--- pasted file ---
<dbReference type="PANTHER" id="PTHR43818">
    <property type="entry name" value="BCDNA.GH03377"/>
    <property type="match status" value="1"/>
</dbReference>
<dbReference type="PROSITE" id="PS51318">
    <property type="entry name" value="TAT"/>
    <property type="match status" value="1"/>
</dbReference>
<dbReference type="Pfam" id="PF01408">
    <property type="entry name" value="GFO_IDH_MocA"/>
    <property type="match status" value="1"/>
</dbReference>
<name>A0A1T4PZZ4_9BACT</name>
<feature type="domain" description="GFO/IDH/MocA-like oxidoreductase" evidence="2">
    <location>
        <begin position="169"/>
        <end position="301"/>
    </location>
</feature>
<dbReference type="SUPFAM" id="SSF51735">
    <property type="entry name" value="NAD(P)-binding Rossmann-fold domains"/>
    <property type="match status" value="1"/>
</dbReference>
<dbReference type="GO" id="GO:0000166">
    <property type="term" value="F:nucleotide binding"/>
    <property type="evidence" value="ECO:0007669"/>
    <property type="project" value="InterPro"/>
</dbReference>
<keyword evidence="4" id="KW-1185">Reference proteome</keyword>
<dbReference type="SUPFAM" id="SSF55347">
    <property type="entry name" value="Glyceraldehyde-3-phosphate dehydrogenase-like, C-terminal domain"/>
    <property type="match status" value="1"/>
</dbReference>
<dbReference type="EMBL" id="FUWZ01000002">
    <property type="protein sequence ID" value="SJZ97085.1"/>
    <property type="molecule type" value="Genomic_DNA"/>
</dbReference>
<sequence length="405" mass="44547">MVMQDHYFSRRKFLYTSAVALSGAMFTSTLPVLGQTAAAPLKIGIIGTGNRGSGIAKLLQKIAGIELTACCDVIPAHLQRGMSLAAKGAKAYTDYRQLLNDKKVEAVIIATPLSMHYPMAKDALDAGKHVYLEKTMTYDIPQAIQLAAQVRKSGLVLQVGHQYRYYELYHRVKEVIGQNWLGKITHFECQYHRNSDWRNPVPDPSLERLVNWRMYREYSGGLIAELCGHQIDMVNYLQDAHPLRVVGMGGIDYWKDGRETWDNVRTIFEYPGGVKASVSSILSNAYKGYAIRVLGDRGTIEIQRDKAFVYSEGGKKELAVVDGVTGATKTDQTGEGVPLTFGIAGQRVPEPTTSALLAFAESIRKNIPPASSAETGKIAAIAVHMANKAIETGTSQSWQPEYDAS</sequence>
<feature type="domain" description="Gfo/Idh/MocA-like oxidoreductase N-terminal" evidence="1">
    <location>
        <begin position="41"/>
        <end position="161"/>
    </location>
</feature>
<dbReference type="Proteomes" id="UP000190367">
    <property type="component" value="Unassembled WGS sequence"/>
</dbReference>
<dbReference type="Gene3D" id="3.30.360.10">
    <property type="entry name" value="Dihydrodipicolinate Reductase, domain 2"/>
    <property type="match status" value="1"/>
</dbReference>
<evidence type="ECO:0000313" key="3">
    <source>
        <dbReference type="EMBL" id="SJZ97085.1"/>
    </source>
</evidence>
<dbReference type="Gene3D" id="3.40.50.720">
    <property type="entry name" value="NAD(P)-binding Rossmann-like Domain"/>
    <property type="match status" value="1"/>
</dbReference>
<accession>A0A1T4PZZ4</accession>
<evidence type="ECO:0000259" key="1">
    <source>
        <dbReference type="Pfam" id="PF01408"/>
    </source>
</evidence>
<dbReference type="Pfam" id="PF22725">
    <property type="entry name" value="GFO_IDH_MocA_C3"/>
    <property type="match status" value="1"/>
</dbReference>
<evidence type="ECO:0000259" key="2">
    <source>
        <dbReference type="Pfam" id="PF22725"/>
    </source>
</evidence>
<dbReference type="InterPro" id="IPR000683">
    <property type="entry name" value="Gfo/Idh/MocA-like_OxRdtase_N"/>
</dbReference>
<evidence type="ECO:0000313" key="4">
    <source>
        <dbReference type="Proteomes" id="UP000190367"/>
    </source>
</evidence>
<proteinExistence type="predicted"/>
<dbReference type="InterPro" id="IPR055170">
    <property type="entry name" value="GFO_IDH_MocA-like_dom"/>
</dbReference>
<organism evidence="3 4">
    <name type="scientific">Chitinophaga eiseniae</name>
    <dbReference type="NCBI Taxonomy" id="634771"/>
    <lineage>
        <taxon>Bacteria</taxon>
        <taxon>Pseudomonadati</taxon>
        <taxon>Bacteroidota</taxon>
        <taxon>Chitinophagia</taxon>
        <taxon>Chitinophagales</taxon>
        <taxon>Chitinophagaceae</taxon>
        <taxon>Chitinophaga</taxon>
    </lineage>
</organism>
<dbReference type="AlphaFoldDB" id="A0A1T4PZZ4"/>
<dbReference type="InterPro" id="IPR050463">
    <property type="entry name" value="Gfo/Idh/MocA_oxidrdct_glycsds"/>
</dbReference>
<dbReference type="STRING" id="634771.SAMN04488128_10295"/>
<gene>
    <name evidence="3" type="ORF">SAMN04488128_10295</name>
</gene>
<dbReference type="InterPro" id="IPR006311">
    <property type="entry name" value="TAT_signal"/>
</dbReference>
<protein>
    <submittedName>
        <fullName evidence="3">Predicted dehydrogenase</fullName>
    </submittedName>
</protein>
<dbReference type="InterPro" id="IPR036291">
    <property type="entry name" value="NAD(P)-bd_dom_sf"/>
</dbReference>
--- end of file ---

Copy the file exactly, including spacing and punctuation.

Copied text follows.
<dbReference type="PANTHER" id="PTHR43818">
    <property type="entry name" value="BCDNA.GH03377"/>
    <property type="match status" value="1"/>
</dbReference>
<dbReference type="PROSITE" id="PS51318">
    <property type="entry name" value="TAT"/>
    <property type="match status" value="1"/>
</dbReference>
<dbReference type="Pfam" id="PF01408">
    <property type="entry name" value="GFO_IDH_MocA"/>
    <property type="match status" value="1"/>
</dbReference>
<name>A0A1T4PZZ4_9BACT</name>
<feature type="domain" description="GFO/IDH/MocA-like oxidoreductase" evidence="2">
    <location>
        <begin position="169"/>
        <end position="301"/>
    </location>
</feature>
<dbReference type="SUPFAM" id="SSF51735">
    <property type="entry name" value="NAD(P)-binding Rossmann-fold domains"/>
    <property type="match status" value="1"/>
</dbReference>
<dbReference type="GO" id="GO:0000166">
    <property type="term" value="F:nucleotide binding"/>
    <property type="evidence" value="ECO:0007669"/>
    <property type="project" value="InterPro"/>
</dbReference>
<keyword evidence="4" id="KW-1185">Reference proteome</keyword>
<dbReference type="SUPFAM" id="SSF55347">
    <property type="entry name" value="Glyceraldehyde-3-phosphate dehydrogenase-like, C-terminal domain"/>
    <property type="match status" value="1"/>
</dbReference>
<dbReference type="EMBL" id="FUWZ01000002">
    <property type="protein sequence ID" value="SJZ97085.1"/>
    <property type="molecule type" value="Genomic_DNA"/>
</dbReference>
<sequence length="405" mass="44547">MVMQDHYFSRRKFLYTSAVALSGAMFTSTLPVLGQTAAAPLKIGIIGTGNRGSGIAKLLQKIAGIELTACCDVIPAHLQRGMSLAAKGAKAYTDYRQLLNDKKVEAVIIATPLSMHYPMAKDALDAGKHVYLEKTMTYDIPQAIQLAAQVRKSGLVLQVGHQYRYYELYHRVKEVIGQNWLGKITHFECQYHRNSDWRNPVPDPSLERLVNWRMYREYSGGLIAELCGHQIDMVNYLQDAHPLRVVGMGGIDYWKDGRETWDNVRTIFEYPGGVKASVSSILSNAYKGYAIRVLGDRGTIEIQRDKAFVYSEGGKKELAVVDGVTGATKTDQTGEGVPLTFGIAGQRVPEPTTSALLAFAESIRKNIPPASSAETGKIAAIAVHMANKAIETGTSQSWQPEYDAS</sequence>
<feature type="domain" description="Gfo/Idh/MocA-like oxidoreductase N-terminal" evidence="1">
    <location>
        <begin position="41"/>
        <end position="161"/>
    </location>
</feature>
<dbReference type="Proteomes" id="UP000190367">
    <property type="component" value="Unassembled WGS sequence"/>
</dbReference>
<dbReference type="Gene3D" id="3.30.360.10">
    <property type="entry name" value="Dihydrodipicolinate Reductase, domain 2"/>
    <property type="match status" value="1"/>
</dbReference>
<evidence type="ECO:0000313" key="3">
    <source>
        <dbReference type="EMBL" id="SJZ97085.1"/>
    </source>
</evidence>
<dbReference type="Gene3D" id="3.40.50.720">
    <property type="entry name" value="NAD(P)-binding Rossmann-like Domain"/>
    <property type="match status" value="1"/>
</dbReference>
<accession>A0A1T4PZZ4</accession>
<evidence type="ECO:0000259" key="1">
    <source>
        <dbReference type="Pfam" id="PF01408"/>
    </source>
</evidence>
<dbReference type="Pfam" id="PF22725">
    <property type="entry name" value="GFO_IDH_MocA_C3"/>
    <property type="match status" value="1"/>
</dbReference>
<evidence type="ECO:0000259" key="2">
    <source>
        <dbReference type="Pfam" id="PF22725"/>
    </source>
</evidence>
<dbReference type="InterPro" id="IPR000683">
    <property type="entry name" value="Gfo/Idh/MocA-like_OxRdtase_N"/>
</dbReference>
<evidence type="ECO:0000313" key="4">
    <source>
        <dbReference type="Proteomes" id="UP000190367"/>
    </source>
</evidence>
<proteinExistence type="predicted"/>
<dbReference type="InterPro" id="IPR055170">
    <property type="entry name" value="GFO_IDH_MocA-like_dom"/>
</dbReference>
<organism evidence="3 4">
    <name type="scientific">Chitinophaga eiseniae</name>
    <dbReference type="NCBI Taxonomy" id="634771"/>
    <lineage>
        <taxon>Bacteria</taxon>
        <taxon>Pseudomonadati</taxon>
        <taxon>Bacteroidota</taxon>
        <taxon>Chitinophagia</taxon>
        <taxon>Chitinophagales</taxon>
        <taxon>Chitinophagaceae</taxon>
        <taxon>Chitinophaga</taxon>
    </lineage>
</organism>
<dbReference type="AlphaFoldDB" id="A0A1T4PZZ4"/>
<dbReference type="InterPro" id="IPR050463">
    <property type="entry name" value="Gfo/Idh/MocA_oxidrdct_glycsds"/>
</dbReference>
<dbReference type="STRING" id="634771.SAMN04488128_10295"/>
<gene>
    <name evidence="3" type="ORF">SAMN04488128_10295</name>
</gene>
<dbReference type="InterPro" id="IPR006311">
    <property type="entry name" value="TAT_signal"/>
</dbReference>
<protein>
    <submittedName>
        <fullName evidence="3">Predicted dehydrogenase</fullName>
    </submittedName>
</protein>
<dbReference type="InterPro" id="IPR036291">
    <property type="entry name" value="NAD(P)-bd_dom_sf"/>
</dbReference>